Whitesboro, NY is finally changing town seal of a white man choking a Native American

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You Call It Choking, Whitesboro Residents Call It Wrestling

A small town in upstate New York has decided to change its official logo, which depicts a white man choking a Native American, after the racially insensitive imagery sparked controversy.

Earlier this month, the town gained national notoriety when it voted to keep its old seal for historical reasons. Residents of Whitesboro voted 157-55 to keep it in place.

But a day after The Daily Show aired a segment that lambasted the town for the decision, town officials have announced plans to change it.

Whitesboro Mayor Patrick O'Connor said Friday that village officials and members of the nearby Oneida Indian Nation will meet to discuss creation of a new image.

Whitesboro's website says the emblem dates to the early 1900s and depicts a historic wrestling match between village founder Hugh White and a local Oneida Indian.

According to town records, White was challenged by an Oneida Indian of "rather athletic form" and White won the match.

The wrestling match earned him respect and, "White became a hero in the eyes of the Oneida Indians" according to the town's account.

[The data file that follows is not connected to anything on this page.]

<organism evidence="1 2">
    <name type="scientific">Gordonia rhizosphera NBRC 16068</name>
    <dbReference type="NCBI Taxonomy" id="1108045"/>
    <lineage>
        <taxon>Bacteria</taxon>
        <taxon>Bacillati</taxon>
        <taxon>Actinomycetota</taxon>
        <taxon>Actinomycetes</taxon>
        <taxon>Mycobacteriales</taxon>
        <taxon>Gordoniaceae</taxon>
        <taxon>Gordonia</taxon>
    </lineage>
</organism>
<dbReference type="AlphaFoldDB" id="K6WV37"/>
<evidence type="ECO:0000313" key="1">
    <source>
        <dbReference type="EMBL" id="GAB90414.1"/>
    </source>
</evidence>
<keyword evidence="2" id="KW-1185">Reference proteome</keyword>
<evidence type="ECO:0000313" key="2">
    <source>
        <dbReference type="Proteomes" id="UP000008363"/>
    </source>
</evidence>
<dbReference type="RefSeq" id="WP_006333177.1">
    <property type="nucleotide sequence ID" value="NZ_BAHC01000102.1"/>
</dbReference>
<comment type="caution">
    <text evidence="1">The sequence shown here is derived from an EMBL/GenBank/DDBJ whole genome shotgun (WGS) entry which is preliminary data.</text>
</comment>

O'Connor said the new seal will preserve history with a more modern and culturally appropriate drawing.

The town seal appears on trucks, police cars, signs and documents owned by the district. Controversy has waxed and waned over the years and came to a head last summer when an online petition was posted by someone from out of town who saw the logo and took offense.

In this photo taken July 16, 2015, a welcome sign on the village green, Whitesboro, N.Y., displays the village seal. Whitesboro will let voters decide whether to keep the longtime village seal that has been called offensive to Native Americans. (Observer-Dispatch via AP)  ROME OUT; MANDATORY CREDIT

Village clerk and historian Dana Nimey-Olney said residents were presented several drawings to choose from, including settlers and Indians standing together.

The seal has been modified slightly over the years. After a notice of claim was filed in the 1970s calling the picture offensive, a new version was drawn with White's hands on the Indian's shoulders instead of on his neck, Nimey-Olney said.

Oneida Nation Chief Executive Officer and Oneida Indian Nation Representative Ray Halbritter told Syracuse.com the group was "happy to work with anyone who wants to make sure the symbols they are promoting are honoring and respecting all people."

"We applaud the village leaders' willingness to evaluate their own symbols and how to make sure they accurately reflect their community's core values," said Halbritter.

Additional information from the Associated Press.

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